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Bona-fide Wellness Program

Angie Huyghe's Profile

Looking for advice on implementing a bona-fide wellness program

Answers

Jane Levin
Title: Corporate Controller
Company: Private
(Corporate Controller, Private) |

I have not seen many companies pull this off well as it can be hard to get the execs to buy-in: try emphasizing the bottom line impact in lower insurance premiums and reduced absenteeism. If you can quantify those benefits up front you'll have a better shot at getting the program out.

There is a good, free website that has aggregated a lot of information about worksite wellness programs: http://www.infinitewellnesssolutions.com/index.html. It is provided by a company that offers solutions in the space (I have not heard of them or used them before) but they have a fair amount of free info on the subject and might be useful.

Here is an interesting article on the subject: http://www.e-hresources.com/Articles/Nov2.htm and another here: http://online.wsj.com/article/SB10001424052748704843304576126881739536672.html.

Michael Engelhardt
Title: Senior Partner
Company: Grafton Partners
(Senior Partner, Grafton Partners) |

What I have seen work very well is a tiered program utilizing a company called Interactive Health Solutions (IHS), a certified nutritionist and someone internally that is maintaining records.

IHS performs an in-depth analysis of each employee after a screening has performed and each employee gets their own personal 'report card'. Once they get this, they supply a copy to their personal physician and then review it with the certified nutritionist. The nutritionist gives them a goal to accomplish over a 12 week program (weight, cholesterol, BP, smoking or some other related issue).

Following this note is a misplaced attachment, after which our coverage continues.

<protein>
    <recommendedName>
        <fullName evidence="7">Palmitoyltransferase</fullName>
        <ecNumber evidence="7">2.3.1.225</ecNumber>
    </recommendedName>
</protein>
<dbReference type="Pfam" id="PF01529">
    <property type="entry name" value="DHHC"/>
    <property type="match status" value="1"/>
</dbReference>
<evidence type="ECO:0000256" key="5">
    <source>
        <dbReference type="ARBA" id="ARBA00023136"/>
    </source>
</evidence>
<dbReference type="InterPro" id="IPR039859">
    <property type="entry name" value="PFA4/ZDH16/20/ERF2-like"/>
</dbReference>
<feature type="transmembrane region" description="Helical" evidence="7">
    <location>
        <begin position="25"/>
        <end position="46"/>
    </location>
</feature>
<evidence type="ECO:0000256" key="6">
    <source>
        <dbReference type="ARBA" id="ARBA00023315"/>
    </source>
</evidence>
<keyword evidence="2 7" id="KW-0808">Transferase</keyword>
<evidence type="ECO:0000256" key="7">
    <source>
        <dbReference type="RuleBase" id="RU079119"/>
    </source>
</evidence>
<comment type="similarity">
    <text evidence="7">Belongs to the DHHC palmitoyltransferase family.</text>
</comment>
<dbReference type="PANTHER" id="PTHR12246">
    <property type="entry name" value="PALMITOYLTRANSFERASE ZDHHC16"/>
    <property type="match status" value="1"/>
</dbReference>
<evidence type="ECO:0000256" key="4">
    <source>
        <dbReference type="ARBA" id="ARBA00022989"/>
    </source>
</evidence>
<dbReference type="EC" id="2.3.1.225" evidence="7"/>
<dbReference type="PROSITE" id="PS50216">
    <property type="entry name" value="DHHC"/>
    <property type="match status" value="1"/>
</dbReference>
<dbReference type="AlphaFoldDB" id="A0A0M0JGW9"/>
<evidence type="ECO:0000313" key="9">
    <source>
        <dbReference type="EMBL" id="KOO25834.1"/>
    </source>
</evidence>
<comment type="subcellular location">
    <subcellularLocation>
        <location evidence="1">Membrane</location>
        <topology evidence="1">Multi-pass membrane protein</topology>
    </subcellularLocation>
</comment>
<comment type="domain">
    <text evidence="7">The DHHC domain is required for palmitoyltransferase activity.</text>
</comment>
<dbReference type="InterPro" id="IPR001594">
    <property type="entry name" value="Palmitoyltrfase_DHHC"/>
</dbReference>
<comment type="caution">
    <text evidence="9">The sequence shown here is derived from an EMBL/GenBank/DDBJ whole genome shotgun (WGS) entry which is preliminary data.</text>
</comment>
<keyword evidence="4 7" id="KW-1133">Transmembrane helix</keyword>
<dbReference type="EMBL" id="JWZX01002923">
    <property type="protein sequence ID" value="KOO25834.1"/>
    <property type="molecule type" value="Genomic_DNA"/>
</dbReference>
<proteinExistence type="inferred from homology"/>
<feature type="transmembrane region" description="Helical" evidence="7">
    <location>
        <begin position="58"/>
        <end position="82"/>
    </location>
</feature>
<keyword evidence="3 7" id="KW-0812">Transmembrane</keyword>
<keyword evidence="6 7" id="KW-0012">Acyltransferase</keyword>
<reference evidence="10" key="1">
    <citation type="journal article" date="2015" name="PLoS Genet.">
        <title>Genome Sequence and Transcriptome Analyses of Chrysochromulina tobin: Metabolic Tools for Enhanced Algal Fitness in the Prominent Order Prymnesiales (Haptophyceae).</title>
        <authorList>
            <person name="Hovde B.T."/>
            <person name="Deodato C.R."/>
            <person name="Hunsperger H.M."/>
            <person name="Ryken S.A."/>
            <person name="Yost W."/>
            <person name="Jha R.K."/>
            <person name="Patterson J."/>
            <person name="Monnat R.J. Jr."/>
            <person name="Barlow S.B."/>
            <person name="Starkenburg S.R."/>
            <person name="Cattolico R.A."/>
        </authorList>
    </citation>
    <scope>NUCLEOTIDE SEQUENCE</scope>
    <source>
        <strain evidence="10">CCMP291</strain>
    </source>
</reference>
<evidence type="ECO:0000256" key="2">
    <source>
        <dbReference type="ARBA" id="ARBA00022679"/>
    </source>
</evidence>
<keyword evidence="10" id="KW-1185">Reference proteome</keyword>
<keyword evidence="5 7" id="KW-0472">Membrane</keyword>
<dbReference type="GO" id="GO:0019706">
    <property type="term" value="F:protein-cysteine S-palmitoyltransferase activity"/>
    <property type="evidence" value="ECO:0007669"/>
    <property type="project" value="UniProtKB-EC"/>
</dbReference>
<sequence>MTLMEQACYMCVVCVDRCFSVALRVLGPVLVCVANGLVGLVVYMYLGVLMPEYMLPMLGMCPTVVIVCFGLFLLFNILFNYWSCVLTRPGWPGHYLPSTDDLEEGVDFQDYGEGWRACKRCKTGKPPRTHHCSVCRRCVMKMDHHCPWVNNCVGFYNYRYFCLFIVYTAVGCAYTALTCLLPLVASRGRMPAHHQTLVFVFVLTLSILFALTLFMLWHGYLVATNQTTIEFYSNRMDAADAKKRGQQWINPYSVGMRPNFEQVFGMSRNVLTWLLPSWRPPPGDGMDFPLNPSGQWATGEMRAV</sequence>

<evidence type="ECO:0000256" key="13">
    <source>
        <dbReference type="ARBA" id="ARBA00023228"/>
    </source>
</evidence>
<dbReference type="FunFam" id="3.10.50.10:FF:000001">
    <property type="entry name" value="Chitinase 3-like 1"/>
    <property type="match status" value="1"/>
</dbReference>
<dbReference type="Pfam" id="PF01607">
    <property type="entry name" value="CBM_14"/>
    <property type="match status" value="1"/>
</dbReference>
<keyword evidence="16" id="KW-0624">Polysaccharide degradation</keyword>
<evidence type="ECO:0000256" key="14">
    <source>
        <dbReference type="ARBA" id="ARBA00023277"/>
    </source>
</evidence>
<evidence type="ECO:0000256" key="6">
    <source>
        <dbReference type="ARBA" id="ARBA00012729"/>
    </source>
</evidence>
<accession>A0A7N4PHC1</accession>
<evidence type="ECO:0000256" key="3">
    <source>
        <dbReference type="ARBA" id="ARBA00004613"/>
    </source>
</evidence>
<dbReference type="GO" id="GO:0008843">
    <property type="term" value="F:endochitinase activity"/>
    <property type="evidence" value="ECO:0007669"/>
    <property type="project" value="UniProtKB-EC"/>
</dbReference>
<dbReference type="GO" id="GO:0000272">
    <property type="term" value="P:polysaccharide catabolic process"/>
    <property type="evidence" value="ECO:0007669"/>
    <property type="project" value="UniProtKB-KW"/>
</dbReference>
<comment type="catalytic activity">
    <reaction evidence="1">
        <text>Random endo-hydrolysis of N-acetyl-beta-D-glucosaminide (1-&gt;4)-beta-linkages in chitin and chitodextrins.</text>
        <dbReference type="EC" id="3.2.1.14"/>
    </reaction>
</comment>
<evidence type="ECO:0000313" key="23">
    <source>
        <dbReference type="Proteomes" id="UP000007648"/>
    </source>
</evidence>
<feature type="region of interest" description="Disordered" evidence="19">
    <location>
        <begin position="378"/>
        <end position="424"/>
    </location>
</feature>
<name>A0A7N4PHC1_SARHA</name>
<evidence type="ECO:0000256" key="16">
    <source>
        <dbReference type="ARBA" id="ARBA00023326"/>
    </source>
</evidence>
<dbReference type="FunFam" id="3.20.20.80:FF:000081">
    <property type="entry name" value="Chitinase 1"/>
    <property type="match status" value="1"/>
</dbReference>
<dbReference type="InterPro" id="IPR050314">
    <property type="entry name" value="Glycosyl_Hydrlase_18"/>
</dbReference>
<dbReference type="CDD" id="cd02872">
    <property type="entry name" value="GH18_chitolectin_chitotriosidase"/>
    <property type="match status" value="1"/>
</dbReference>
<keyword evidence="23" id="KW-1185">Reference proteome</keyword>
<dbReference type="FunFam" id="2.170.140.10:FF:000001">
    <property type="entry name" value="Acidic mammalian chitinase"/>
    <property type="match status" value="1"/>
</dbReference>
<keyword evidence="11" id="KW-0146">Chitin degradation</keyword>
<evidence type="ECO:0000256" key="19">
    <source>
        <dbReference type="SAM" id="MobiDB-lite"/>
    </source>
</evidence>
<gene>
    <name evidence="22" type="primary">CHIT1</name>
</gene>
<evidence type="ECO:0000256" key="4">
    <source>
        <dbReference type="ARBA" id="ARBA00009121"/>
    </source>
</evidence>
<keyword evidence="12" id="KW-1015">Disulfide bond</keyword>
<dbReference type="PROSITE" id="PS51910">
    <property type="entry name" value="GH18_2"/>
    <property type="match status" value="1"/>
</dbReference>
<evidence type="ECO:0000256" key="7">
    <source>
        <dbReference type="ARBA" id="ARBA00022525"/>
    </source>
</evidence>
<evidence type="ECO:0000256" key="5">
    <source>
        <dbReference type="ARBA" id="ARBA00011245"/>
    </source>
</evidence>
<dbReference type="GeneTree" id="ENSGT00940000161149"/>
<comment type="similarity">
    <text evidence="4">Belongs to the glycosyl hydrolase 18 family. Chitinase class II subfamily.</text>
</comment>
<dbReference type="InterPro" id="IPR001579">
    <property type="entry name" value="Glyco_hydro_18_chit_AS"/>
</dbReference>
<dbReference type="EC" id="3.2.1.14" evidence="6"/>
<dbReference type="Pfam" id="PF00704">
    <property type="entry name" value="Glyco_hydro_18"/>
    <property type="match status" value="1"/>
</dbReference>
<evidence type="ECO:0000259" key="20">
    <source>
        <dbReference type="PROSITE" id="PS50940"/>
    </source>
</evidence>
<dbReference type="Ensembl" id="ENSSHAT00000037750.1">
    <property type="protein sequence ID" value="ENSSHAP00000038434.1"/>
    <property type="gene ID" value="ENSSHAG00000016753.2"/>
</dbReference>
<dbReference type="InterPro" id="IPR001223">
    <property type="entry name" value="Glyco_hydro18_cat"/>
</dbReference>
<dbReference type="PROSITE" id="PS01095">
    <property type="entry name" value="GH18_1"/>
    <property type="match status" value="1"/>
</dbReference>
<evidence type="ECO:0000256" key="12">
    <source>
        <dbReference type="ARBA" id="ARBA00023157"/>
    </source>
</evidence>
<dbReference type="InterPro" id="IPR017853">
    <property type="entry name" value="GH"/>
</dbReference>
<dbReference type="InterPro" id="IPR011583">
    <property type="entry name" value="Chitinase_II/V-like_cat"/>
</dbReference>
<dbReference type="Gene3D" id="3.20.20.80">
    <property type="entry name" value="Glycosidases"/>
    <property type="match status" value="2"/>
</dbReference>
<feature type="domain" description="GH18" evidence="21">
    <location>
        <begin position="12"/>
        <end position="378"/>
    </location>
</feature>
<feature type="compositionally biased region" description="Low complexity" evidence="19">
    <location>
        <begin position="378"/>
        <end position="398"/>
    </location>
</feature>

The nutritionist returns to the worksite every week to review the progress of each employee and the results are documented at the end of the 12 week program.

Those that accomplished their personal goals are rewarded somehow. The reward also needs to be personal, so there is appeal to a wide variety of employees (lower insurance costs, gift card, IPOD, time off...). This part is variable.

When 'selling' this to the C-Suite, the Wellness Committee should document how success will be determined and that the goal is not to reward the already healthy people, but to make an impact in the health profiles of those employees that are not chronic already, but could regress into a chronic state. This population is typically 65% of the workforce and could provide the greatest protection against future cost increases or even induce cost decreases.

There is technology in the marketplace that can help document the before and after results. It is very powerful.

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